Headcount is the number of people working in a company or in a department at any given time. Headcount, unless otherwise specified, includes everyone: full-time, part-time, temporary, and contract workers. The headcount metric enables HR professionals to:
- Monitor and improve workforce planning
- Support efficiency and productivity among personnel
- Forecast workforce developments
Why should HR leaders care about headcount?
Headcount is usually unnecessary for small companies with just a handful of employees. Yet firms with hundreds or thousands of staff should take headcount seriously. Measuring headcount throughout different periods enables HR leaders to stay up-to-date on the number of workers and their roles to maintain a well-functioning and agile workforce. Headcount can help in areas such as:
- Assessing workforce growth
- Avoiding overstaffing
- Ensuring that there are enough resources for employees
- Providing an appropriate tech stack for the number of employees
- Informed decision-making regarding recruitment, hiring, and budgeting
What can HR leaders do to ensure an operative headcount?
HR leaders can take the following steps to implement a headcount that supports a robust workforce:
- Who is a worker, anyway? To avoid confusion, leaders must abide by a shared definition of who is a worker. For instance, HR may define full, part-time, temp, and independent contractors as workers, while finance may be considering full-time employees as workers. There must be a collaboration between departments to ensure a universal understanding of the headcount.
- Outline goals. Determine short and long-term objectives to give the project scope and guidance. Perhaps a company wants to assess the current salaries in the sales department. Running a headcount of the sales employees can provide context for managers and HR to understand the budget and workforce composition. Aligning the headcount objectives with the overall business strategy can support a realistic plan that addresses the compensation framework and prevalent labor trends.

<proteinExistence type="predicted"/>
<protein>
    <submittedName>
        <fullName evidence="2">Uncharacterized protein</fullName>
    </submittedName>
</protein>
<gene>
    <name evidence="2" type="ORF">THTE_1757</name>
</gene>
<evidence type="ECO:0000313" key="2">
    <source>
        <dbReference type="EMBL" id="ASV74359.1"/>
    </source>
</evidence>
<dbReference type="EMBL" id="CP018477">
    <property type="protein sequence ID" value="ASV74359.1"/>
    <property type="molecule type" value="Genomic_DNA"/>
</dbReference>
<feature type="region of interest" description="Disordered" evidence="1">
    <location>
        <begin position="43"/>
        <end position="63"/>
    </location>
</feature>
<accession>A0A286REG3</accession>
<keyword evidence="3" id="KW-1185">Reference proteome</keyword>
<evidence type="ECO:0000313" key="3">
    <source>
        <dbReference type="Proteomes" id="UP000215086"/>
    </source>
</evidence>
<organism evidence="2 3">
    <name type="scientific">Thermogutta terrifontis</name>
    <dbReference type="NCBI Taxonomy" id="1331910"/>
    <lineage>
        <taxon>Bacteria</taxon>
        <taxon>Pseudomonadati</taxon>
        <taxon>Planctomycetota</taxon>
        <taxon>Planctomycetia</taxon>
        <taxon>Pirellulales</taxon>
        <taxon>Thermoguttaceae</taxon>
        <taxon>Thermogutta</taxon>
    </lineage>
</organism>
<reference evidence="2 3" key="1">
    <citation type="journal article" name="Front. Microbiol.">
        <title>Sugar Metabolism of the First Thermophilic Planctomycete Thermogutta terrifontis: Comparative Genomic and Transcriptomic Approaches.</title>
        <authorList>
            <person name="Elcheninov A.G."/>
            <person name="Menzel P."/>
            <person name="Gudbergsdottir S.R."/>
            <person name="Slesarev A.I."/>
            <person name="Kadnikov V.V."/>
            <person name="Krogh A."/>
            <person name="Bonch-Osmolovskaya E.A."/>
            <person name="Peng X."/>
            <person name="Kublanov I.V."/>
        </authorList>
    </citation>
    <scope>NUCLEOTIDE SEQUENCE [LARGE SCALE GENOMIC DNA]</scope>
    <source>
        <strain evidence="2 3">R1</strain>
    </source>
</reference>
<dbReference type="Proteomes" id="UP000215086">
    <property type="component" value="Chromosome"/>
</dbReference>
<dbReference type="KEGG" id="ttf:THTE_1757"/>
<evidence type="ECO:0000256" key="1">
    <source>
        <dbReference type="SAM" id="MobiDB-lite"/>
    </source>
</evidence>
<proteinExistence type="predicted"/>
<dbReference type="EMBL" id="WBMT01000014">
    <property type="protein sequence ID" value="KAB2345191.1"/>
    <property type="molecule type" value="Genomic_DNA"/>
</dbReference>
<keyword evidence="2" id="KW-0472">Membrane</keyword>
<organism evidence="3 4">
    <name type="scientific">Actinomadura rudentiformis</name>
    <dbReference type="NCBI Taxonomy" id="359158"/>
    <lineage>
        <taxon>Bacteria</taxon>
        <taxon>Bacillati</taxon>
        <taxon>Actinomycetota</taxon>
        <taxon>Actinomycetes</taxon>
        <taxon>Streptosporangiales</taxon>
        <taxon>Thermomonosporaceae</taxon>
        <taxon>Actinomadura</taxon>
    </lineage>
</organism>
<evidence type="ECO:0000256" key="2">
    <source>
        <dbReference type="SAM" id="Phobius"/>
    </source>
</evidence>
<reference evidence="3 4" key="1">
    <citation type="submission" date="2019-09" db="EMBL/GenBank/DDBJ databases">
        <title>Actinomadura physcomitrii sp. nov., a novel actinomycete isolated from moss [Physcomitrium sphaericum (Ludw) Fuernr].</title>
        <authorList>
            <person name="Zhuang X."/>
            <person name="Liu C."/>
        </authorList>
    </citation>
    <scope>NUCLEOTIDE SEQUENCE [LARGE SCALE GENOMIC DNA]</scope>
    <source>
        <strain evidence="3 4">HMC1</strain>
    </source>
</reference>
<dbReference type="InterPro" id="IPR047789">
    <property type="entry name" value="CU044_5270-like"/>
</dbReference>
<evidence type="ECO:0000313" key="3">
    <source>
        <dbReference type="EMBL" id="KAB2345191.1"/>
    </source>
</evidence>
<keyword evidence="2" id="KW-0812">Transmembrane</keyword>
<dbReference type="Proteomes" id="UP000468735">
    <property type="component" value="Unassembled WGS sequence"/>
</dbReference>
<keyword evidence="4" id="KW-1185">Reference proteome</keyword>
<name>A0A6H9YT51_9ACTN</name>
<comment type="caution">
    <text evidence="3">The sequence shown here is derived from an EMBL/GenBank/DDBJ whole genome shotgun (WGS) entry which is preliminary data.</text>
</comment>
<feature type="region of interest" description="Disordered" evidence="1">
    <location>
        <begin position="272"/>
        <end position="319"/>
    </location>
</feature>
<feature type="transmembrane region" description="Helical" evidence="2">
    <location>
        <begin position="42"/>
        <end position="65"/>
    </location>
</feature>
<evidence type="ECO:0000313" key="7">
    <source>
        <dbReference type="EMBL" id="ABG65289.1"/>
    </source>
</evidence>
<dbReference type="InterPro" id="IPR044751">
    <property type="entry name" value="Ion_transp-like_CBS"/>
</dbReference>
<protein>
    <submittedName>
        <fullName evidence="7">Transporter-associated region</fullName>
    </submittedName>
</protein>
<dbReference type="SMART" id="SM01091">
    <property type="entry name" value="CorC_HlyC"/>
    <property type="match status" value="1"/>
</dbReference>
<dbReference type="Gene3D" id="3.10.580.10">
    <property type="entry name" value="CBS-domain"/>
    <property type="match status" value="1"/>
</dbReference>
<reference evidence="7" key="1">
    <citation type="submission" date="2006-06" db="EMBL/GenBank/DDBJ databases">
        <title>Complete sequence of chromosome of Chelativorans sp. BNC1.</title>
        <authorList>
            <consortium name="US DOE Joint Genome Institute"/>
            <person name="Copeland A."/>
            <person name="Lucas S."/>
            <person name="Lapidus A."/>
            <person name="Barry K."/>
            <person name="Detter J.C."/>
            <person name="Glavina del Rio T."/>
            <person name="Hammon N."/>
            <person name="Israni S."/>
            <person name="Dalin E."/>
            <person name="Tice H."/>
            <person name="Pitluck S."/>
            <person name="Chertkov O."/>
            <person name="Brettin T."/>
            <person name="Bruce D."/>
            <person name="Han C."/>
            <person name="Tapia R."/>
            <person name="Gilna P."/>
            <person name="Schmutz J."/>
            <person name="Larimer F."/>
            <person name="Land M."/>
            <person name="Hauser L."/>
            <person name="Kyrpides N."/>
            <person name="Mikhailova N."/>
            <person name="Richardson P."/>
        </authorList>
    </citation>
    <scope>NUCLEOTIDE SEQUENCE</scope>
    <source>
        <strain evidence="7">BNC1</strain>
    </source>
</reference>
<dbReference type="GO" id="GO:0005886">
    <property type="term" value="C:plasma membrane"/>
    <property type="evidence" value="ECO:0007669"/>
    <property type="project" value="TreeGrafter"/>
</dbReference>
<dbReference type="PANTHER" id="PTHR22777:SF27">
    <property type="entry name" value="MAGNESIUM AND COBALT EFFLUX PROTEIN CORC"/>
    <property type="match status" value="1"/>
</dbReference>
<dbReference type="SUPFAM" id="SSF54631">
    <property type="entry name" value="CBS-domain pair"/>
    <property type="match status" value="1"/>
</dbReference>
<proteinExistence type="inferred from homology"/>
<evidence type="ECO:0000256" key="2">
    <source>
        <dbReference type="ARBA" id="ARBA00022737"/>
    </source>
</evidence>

- Create and maintain a centralized headcount document. An up-to-date, accessible headcount document can provide the facts and figures that management and HR need to make evidence-based decisions and avert disputes. With the numbers consolidated and documented for availability, leaders can refer to it when need be.
- Identify other metrics to implement. HR should ask: what other metrics can help strategically leverage the headcount metric? Perhaps analyzing attrition and bench strength, for example, in addition to headcount, can paint a fuller picture of the workforce dynamics for HR and management.
- Weave headcount into a compelling story. Headcount, on its own, is just a number. However, when HR incorporates headcount into relevant business processes, it becomes indispensable.
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How can monitoring headcount improve company culture?
Calculating headcount is fundamental to making intelligent workforce planning decisions. Knowing the number of people within a specific unit enables HR leaders to build and nurture a workforce composed of talented and passionate workers. Ensuring that everyone is accounted for assists the headcount team in building a robust company culture comprised of the right individuals in the appropriate positions.